Saturday, October 9, 2010

life is funny like that.
last saturday i was attending a wedding.
today, a short week later, an equally beautiful saturday,
a funeral.
such similar events, really.  
both celebrating an individual, a life, a passage from one life to the next.
filled with joy, fear, anticipation,
and it was such a beautiful, fall, day here in minnesota,
it was hard to be sad, to feel despair, despite the loss of this beautiful woman.
i met jamie, randomly.
a little over a year ago, doing family photos.
i was referred to them shortly after she'd been diagnosed with breast cancer.
when i met her, she was going to be starting chemo soon,
and wanted some nice family photos before she lost her hair.
there wasn't a whole lot of 'getting to know each other' in this session.
i was simply there to photograph and give them this gift.
but i couldn't help but fall in love with them.
the love and adoration that flowed between the four of them,
was larger than life.
this was, is, a family, who GETS it.
who has everything they need.
each other.
who don't find happiness in cars, homes, clothing, toys,
but in each other.
despite what they were about to face,
their smiles were overflowing, heartwarming.
i left with a heavy heart, not knowing where this journey was going to take her,
but praying it would end well.
i followed her posts on her caring bridge site, from then on.
thinking of her daily, even as i sat with my own husband, as he received HIS chemo treatments,
cursing this awful, dreaded disease.
i thought of her so much, how was she doing?  how was she getting through?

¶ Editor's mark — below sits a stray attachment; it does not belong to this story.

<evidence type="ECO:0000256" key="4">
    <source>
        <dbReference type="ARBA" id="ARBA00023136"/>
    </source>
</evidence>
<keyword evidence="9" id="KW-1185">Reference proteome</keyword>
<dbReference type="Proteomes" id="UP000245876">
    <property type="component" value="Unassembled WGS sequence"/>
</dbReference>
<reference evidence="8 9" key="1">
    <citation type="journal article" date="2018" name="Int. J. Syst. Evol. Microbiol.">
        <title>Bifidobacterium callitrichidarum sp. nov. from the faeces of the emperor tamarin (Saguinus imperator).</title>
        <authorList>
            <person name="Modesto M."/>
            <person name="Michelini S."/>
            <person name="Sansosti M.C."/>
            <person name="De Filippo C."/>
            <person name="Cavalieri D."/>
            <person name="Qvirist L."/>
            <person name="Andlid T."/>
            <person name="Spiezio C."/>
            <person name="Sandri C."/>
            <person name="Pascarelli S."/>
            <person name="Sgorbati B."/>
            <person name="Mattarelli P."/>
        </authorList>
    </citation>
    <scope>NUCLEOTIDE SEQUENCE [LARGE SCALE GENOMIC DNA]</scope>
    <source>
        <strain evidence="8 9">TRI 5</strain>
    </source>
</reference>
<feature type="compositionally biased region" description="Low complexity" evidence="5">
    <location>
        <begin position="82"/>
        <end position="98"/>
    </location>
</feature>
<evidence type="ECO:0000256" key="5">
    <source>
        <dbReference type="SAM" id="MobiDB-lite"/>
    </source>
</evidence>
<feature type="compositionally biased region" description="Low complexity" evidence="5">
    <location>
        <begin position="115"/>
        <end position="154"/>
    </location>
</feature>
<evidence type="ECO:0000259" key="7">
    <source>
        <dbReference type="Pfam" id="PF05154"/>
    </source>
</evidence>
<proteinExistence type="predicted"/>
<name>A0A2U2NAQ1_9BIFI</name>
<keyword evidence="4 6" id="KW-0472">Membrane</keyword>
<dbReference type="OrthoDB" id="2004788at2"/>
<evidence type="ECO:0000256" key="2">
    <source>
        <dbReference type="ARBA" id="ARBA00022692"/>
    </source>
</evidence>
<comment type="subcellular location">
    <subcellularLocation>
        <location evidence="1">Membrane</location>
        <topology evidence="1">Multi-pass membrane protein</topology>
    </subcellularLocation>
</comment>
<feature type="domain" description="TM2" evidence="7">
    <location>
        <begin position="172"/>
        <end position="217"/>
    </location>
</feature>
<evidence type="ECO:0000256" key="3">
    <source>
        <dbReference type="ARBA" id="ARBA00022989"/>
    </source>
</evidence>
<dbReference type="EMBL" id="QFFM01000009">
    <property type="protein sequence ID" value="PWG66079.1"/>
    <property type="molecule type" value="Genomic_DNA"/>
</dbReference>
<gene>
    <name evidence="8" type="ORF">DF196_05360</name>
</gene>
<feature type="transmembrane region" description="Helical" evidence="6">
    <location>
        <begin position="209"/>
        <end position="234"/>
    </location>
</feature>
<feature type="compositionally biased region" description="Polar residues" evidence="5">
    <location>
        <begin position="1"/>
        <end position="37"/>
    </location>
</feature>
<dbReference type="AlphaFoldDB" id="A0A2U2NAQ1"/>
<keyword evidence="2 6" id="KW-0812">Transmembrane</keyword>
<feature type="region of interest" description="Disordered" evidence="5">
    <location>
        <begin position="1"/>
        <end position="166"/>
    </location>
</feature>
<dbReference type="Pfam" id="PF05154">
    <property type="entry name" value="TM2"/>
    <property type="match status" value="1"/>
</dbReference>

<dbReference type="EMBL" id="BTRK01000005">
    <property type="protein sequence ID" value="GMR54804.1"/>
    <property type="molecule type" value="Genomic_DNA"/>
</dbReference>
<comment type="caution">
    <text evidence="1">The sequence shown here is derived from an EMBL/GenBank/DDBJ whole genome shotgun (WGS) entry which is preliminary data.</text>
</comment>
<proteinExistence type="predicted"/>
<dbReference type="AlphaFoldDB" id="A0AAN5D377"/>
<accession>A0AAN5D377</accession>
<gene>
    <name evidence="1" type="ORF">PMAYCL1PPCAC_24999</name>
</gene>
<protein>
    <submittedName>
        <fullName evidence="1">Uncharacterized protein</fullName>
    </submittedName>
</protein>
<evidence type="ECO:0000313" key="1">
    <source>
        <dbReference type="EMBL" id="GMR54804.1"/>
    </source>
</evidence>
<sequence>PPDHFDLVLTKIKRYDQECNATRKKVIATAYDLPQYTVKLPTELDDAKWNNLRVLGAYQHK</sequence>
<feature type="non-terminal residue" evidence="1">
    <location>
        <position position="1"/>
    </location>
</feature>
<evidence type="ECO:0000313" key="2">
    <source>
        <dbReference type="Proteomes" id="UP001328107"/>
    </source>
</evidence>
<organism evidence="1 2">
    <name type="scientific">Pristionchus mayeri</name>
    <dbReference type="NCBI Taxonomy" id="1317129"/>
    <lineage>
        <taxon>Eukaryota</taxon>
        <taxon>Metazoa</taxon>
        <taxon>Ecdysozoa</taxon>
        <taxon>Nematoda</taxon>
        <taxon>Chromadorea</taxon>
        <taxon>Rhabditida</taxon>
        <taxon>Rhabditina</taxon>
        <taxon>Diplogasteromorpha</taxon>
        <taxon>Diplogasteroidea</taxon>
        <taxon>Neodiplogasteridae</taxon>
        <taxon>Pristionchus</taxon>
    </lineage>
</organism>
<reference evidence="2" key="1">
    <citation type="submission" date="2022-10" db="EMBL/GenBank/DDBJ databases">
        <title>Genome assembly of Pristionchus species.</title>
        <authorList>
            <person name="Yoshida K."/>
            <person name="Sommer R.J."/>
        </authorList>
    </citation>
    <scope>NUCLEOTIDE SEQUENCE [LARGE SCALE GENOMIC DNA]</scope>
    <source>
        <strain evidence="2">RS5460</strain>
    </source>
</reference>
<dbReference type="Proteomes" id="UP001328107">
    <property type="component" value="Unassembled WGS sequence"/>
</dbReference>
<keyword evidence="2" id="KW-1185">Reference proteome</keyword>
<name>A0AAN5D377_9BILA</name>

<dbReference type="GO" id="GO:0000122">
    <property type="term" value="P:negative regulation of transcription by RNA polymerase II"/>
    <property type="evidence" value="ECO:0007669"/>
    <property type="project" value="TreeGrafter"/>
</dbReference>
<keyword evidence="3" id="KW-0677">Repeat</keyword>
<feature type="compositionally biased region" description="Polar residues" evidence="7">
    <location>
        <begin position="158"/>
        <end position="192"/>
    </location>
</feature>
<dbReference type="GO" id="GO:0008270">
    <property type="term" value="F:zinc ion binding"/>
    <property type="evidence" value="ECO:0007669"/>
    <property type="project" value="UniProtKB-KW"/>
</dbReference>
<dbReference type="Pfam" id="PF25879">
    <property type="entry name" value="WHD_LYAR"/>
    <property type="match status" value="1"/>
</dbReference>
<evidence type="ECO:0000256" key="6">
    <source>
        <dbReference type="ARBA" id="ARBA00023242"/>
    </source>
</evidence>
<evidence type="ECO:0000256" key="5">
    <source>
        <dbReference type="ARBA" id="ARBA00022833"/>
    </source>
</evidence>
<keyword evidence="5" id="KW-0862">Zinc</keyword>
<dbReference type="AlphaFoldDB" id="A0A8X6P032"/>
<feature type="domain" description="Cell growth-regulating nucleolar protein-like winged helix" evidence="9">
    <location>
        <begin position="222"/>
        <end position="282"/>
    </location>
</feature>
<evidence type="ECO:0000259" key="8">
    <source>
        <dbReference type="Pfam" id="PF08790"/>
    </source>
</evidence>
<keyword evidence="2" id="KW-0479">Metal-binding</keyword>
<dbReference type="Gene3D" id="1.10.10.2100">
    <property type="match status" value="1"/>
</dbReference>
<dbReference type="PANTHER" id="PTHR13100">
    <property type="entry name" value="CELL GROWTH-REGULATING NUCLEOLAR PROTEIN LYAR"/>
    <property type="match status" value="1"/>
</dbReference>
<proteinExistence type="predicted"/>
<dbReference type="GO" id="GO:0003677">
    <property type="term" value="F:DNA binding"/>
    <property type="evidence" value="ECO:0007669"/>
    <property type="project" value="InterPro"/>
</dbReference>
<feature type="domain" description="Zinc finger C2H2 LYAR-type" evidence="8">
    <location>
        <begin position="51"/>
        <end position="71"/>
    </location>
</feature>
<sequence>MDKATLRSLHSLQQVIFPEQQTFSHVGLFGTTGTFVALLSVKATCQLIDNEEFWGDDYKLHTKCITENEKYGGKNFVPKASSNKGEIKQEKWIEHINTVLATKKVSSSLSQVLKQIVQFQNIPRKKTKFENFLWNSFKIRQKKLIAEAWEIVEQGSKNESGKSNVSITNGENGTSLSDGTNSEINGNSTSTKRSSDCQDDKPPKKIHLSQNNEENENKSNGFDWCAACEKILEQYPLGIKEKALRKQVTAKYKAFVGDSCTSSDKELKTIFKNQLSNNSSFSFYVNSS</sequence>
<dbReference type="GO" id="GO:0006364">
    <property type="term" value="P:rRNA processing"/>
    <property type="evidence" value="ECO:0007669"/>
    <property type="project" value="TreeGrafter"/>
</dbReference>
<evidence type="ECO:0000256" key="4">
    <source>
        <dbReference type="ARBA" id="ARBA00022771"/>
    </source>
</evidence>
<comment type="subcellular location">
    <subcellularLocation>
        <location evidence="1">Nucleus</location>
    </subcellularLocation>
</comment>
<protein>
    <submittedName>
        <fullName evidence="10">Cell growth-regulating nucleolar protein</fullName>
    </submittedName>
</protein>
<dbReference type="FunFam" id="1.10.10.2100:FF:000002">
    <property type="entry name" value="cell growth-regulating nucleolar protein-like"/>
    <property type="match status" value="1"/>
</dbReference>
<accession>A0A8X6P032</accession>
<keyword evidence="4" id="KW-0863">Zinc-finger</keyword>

we'd gotten lucky, we were escaping the grips of cancer,
but what about her?
i ran into her at Cub, in the checkout line,
kids hanging off the cart, me, disheveled and exhausted and annoyed, as usual.
and she was behind me in line.
'hi liz!  how are you?!'
i was caught completely off guard.  i knew she'd started chemo, but wasn't expecting to see her out and about.
and there she was.  grocery shopping.
i gave her a big hug.  told her she looked amazing.  because she did.  just like the last time i saw her.
'well thanks!  yeah, i don't look like a woman who's dying, huh?'
i didn't know how to respond.  was she kidding?  was she really dying?
i giggled uncomfortably but wanted to grab her hands and ask,
'are you ok?  are you going to beat this?  what's going on?'
but we said good bye, both carrying on with our different days.
as i stood over her casket this beautiful afternoon,
i remembered.
the last time i saw her was at Cub.  in the grocery line.
and now here she is.  here she was. 
laying peacefully, hands clasped neatly, free of pain now.
life is so funny.
i barely knew her or her amazing family, 
but followed her life on this journey, from the moment i met her.
i'm sure for her family, the past four years, since her diagnosis, have been long and arduous.  i know my words could never describe what they've dealt with.
from the time i met her until today, well, it seems just yesterday i saw her at Cub.
about a week after this photo session,
she called me.  she was in the car on the way some where,
and she kept the conversation light & filled with laughter,
but in all seriousness, asked if i would photograph her funeral,
if and when the day came.
of course, i didn't know how to respond.  no one's ever asked this of me.
and how could i say no?
at this point, she was feeling good, optimistic, hopeful,
but she was a realist.  'if and when' the day comes, 
i would love to know you'd be able to capture some moments of this for my children.'
so, i've been anticipating this day too, like her family.
praying that i would never have to do it.
that God would spare her and her family, her beautiful babies.
and i've neatly tucked away the thank you note she sent a week later,
thanking me for helping her out, 'if and when' she passed.
'hopefully it'll be 30+ years down the road,' she wrote.  
it was only 2.
as i sat at her funeral today, 
my camera bag at my feet,
i thought about life.
how funny it is.
how unpredictable.
how short.
i glanced around at the room filled with her family and friends.
so many.
sweet, old couples, folded in to each other's arms,
little babes, asleep in the crux of their mother's elbows.